01 February 2009

Before and After, Than and Now, After Today and The Surgery

OK. So I'm catching up on work that should've been done already. Like that course I was so worried about teaching. Actually, it's not that I've put the work off so much as I wanted to get it just right. I haven't been satisfied with the outlines and reading lists I devised, and I probably won't be satisfied with the syllabus or the way I teach the course. But everybody I've talked to--from my department chair to Dominick, from Bruce to the department secretary, think it's going to be "just fine." I know them all well enough to know they're not just telling me the sort of stuff you tell the troops when what you should really say is Nous sommes dans le pot de chambre, et nous y serons emmerdes. I think I got the quote right, but I can't remember who said it. All I know is that it wasn't De Gaulle, Napoleon or Charlemagne.

Now there's something they don't teach you in French 101.

So what's making me so anxious about this semester. Well, it is my last before the surgery, and now that I know that this time isn't simply a denouement till that day, I feel somehow that I have to do something, if not extraordinary, at least outstanding.

Sometimes I think this might be one of those "pivotal" times when something significant in my life--which may or may not have to do with the surgery or even my career (such as it is) is hinging on what I do during the next four months. Other times I feel that this may be my last semseter at the college, or even in the academic world, and that I should go out with, if not a bang, at least a very high, clear note.

Those other changes I sense, as I said, may or may not be a result of, or have anything to do with, my surgery.

Is the prospect of the surgery bringing other parts of my life into sharper focus, or simply making me feel them more intensely? Why--apart from peer pressure and the fact that the college is paying for it--did I feel that I should take a class? (For that matter, why did I choose a subject--gender studies--I swore I'd never touch?) Why did the opportunity to volunteer at Carmen's Place present itself?

Some might say that I'm distracting myself from thinking about the surgery. I don't know about that: I still think about it all the time. Any time I see something with a date on it, from a product in a store to a deadline for some application or project, the first thing I think about is whether it's "pre" or "post." That's how I was thinking at the English Department meeting last week: Any time someone talked about courses for the fall semester, or beyond, all I could think was, "After."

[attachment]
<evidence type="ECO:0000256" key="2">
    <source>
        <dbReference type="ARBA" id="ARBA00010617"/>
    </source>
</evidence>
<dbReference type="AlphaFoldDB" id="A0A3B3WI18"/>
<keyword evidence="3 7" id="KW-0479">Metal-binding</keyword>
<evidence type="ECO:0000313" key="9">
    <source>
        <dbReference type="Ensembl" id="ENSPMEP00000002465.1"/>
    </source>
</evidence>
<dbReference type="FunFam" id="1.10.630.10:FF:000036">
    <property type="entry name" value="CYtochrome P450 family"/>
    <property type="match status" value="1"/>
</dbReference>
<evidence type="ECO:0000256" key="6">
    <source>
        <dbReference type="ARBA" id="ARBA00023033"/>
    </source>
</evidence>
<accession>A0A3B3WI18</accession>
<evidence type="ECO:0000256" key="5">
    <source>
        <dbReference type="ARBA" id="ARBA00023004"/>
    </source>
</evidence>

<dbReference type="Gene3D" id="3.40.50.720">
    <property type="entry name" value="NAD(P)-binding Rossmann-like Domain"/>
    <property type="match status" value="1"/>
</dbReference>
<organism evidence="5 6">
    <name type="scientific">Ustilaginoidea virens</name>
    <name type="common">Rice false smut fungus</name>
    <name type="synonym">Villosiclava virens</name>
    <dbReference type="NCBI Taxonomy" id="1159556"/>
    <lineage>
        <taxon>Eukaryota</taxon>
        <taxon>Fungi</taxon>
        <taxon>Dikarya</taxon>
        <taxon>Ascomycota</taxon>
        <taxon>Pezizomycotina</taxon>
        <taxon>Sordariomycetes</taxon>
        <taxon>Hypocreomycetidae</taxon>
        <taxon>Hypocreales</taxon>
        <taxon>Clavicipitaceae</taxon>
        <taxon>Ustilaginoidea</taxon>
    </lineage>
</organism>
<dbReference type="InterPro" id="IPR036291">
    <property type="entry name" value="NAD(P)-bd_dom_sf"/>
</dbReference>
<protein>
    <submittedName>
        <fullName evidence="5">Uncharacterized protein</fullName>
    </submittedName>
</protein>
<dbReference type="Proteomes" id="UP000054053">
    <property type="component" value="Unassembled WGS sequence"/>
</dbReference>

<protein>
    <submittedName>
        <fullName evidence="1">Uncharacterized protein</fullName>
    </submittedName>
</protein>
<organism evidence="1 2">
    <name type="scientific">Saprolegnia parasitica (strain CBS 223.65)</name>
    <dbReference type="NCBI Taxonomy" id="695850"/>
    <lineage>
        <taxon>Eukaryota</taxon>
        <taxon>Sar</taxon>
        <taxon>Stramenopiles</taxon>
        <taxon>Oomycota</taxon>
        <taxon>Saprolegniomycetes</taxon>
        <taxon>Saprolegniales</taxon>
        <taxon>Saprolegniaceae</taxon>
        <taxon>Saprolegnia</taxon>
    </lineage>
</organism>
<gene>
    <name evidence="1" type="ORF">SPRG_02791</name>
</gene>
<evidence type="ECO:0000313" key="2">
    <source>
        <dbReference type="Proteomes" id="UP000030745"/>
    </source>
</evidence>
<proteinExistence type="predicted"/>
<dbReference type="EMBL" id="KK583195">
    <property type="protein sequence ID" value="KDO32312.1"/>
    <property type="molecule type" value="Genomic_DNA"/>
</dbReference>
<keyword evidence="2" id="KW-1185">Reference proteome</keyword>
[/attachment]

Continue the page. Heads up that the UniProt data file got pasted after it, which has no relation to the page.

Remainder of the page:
I've had a few people--including ones who are sober rationalists who eschew anything even slightly mystical--tell me that because I'm pursuing the right path for me, other things are falling into place: my parents' support, the full-time faculty position, and other opportunities that have come my way. And they all reassure me that everything's going to be fine. Even when I question them about specifics, whether about work, my love life or the surgery itself, they say that I'm going to be just fine.

I believe them. No, it's even better: I sense the truth of what they're saying. But I would love to know a few more details. Why are things going the way they are in my work? Why, suddenly, am I in such demand? And why are people--even complete strangers who know nothing about my impending surgery--being kind and helpful?

Someone--I don't remember who--told me, a long time ago, that if everything's going well and people just start helping you out of the blue, you're near the end of your life. I don't know whether or not that person was serious, but somehow I took it to heart. It makes me think of a Japanese story--by Junichiro Tanizaki, I believe--in which a child grows more and more beautiful the closer he comes to his death. His mother wants to save him; nobody--from her neighbors to any of the doctors--can see that anything is wrong with the child and they all come to believe that she's crazy.

More than one person has told me that I'm giving birth to myself. That's more or less how I see this process, and in that sense, the surgery is the moment of delivery, if you will. But births always involve deaths, or the risk of them. Of course, the person I had been for fifty years will end, at least in some sense, with that surgery. And that person has been dying, or at least receding, as a new life is being born.

Like anyone who's going to give birth, I find that much of the time I am as tired as I am exhiliarated. Yet, it seems, there is always more to do, more than I ever imagined, and there is help that I didn't know existed. That, of course, means that I must live up to it all, for the sake of who's about to be born.

Yes, it's going to be all right. But I want to get it right, then and now, now and for tomorrow. For the coming days, for the days that follow today and the surgery.

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